Reformer Exercises for Runners

Runners benefit from Pilates reformer sessions.

Runners benefit from Pilates reformer sessions.

Our cave-women ancestors did not need special running shoes. With the saber-tooth tiger in hot pursuit, they did what came naturally. Centuries later, somebody invented the stiletto heel. By wearing them, we altered what Mother Nature graciously gave us. The Pilates reformer -- an apparatus with springs, pulleys and a gliding carriage -- helps fix the problem. Reforming your body might make you a faster, safer and more efficient runner.

Benefits

Endurance athletes make prime candidates for Pilates training, Dimity McDowell, co-author of "Run Like a Mother," told the "Denver Post." Repetitive movements, performed for hours in one plane of motion, contribute to muscle imbalances and overuse injuries. Pilates reformer training addresses the muscles you use in running, but more importantly, the muscles you neglect. The method emphasizes correct postural alignment and precise, controlled movements. As the reformer springs provide resistance, the gliding carriage enhances dynamic flexibility. This type of flexibility in motion is especially useful for athletes.

Breathing

Every Pilates reformer movement partners with a specific breathing pattern. The breathing engages your deeper core muscles, which in turn stabilize your spine. Proper breathing also expands your diaphragm, allowing you to take in more oxygen. Enhanced oxygenation translates into greater stamina. Some of the Pilates reformer exercises teach you how to release tension from your neck, shoulders, chest and upper back muscles. Holding these muscles in a tension pattern uses up energy that could be put to better use.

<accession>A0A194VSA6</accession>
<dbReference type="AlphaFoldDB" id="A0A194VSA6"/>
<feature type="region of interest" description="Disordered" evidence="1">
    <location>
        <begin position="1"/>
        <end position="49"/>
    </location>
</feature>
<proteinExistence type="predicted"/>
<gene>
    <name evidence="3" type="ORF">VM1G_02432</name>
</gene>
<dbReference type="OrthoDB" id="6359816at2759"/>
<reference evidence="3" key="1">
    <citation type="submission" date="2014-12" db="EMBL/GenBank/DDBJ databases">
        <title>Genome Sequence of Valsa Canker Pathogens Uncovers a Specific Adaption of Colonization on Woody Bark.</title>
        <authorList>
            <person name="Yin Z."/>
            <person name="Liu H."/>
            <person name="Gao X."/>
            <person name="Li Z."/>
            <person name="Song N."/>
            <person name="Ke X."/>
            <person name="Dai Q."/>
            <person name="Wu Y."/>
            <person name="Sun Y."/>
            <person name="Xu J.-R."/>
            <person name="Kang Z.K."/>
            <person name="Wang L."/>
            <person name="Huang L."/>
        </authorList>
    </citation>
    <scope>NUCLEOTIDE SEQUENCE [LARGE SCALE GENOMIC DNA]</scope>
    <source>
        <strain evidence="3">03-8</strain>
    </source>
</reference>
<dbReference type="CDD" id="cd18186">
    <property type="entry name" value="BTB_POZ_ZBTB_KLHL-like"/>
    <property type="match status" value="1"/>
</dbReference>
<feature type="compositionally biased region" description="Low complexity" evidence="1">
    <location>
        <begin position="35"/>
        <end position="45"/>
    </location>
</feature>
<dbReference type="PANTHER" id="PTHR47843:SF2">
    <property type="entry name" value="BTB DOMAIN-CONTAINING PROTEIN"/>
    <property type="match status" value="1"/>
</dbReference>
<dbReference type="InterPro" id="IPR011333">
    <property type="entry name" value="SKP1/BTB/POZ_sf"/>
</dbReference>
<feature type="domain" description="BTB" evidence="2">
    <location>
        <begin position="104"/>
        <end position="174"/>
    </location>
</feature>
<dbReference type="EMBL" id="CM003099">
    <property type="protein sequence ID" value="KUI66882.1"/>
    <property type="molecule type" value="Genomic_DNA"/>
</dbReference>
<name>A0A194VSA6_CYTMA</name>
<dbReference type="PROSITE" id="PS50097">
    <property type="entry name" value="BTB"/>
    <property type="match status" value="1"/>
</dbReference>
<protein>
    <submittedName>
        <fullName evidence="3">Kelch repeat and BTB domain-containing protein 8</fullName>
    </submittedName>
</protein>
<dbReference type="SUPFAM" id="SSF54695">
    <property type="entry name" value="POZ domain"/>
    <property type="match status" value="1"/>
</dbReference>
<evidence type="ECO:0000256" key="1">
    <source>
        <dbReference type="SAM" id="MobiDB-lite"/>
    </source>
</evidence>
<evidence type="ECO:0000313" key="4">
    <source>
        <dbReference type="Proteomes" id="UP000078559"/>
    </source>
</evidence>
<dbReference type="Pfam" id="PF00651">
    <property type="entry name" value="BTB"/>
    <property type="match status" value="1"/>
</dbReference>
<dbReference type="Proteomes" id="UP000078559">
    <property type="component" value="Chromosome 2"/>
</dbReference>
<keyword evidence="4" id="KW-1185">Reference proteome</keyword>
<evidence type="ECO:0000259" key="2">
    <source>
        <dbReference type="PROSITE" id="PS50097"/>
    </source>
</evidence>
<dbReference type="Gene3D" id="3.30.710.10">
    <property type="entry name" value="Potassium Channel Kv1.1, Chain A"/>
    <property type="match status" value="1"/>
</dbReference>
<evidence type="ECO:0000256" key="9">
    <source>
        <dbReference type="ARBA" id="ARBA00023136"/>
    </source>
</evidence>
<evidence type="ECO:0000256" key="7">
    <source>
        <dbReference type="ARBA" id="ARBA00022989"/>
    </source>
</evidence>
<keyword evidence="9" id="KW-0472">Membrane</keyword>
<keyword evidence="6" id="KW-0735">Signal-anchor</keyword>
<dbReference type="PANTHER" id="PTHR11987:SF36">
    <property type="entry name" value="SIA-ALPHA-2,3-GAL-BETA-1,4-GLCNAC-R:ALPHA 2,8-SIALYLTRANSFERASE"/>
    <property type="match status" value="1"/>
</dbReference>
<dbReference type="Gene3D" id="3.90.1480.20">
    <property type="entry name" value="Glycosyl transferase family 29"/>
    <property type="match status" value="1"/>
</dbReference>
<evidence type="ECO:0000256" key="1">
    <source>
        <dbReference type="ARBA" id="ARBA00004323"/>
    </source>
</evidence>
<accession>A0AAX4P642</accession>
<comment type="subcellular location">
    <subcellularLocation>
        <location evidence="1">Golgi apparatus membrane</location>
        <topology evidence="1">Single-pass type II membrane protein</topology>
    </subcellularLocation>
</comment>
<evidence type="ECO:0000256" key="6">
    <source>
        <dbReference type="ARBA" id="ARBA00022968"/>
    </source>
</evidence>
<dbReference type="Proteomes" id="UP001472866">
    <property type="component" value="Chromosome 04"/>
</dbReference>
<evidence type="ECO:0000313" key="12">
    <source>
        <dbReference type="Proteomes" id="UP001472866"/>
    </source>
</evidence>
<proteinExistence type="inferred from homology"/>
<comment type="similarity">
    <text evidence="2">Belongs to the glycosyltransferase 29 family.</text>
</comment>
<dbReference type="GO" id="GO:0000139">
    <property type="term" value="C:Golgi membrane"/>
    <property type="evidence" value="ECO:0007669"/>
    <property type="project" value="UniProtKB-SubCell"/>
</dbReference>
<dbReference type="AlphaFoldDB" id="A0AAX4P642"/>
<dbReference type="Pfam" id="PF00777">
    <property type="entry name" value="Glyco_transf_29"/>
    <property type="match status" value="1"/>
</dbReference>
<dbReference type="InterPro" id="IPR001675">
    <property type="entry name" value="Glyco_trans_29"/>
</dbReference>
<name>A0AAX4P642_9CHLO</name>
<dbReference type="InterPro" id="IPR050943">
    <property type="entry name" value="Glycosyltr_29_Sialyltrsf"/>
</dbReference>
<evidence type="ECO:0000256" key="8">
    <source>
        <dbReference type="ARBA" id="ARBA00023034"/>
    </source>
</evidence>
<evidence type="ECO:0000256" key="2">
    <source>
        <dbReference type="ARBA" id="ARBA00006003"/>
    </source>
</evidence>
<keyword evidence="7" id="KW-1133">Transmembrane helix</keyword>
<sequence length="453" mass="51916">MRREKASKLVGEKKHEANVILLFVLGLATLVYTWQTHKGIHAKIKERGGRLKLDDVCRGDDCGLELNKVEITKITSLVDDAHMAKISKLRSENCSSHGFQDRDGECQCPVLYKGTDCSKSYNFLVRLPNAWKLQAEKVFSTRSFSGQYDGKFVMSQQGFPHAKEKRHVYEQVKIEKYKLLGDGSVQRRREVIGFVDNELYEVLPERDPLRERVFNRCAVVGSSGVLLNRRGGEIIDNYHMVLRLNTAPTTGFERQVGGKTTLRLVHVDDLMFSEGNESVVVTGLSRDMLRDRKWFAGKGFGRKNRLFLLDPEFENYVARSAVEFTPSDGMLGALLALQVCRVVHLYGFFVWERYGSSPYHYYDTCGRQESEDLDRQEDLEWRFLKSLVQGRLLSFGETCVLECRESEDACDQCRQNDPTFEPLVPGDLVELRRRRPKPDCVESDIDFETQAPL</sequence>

About Those Feet

"Sex in the City's" Carrie Bradshaw adored designer footwear, but she wasn't much of an athlete. You pay for the glamorous lifestyle with your running efficiency. Footwork enhances your running, but the exercises are boring. Not on the reformer. The footwork series consist of a progression of exercises, performed supine, with your feet on the foot bar. Each exercise involves bending and extending your legs and engaging your hamstrings, quads, glutes and core. Performing these movements with your feet in different positions balances your foot and ankle muscles. The series progresses to one-legged and running type movements. As you gain foot, ankle and leg strength, your instructor will teach you similar exercises using the jump board. These plyometric-type workouts help you coordinate your foot actions with your leg movements.

Hamstrings and Glutes

Weak hamstrings and glutes wreak havoc on your lower body alignment, and impede efficient running technique. Just as the wheels of your car must align for optimal performance, so must your body. Even small deviations from perfect alignment trigger the domino theory in action. Breakdowns might involve your lower back, knees, hips, ankles or all of the above, and the resulting injuries could sideline you from running for months at a time. Women are particularly vulnerable to these weaknesses. The reformer comes to the rescue with exercises performed supine, prone, side-lying and standing. As you perform the movements, your instructor carefully observes your alignment and makes the appropriate corrections.

 

About the Author

In 1999, Lisa Mercer’s fitness, travel and skiing expertise inspired a writing career. Her books include "Open Your Heart with Winter Fitness" and "101 Women's Fitness Tips." Her articles have appeared in "Aspen Magazine," "HerSports," "32 Degrees," "Pregnancy Magazine" and "Wired." Mercer has a Bachelor of Arts in psychology from the City College of New York.

Photo Credits

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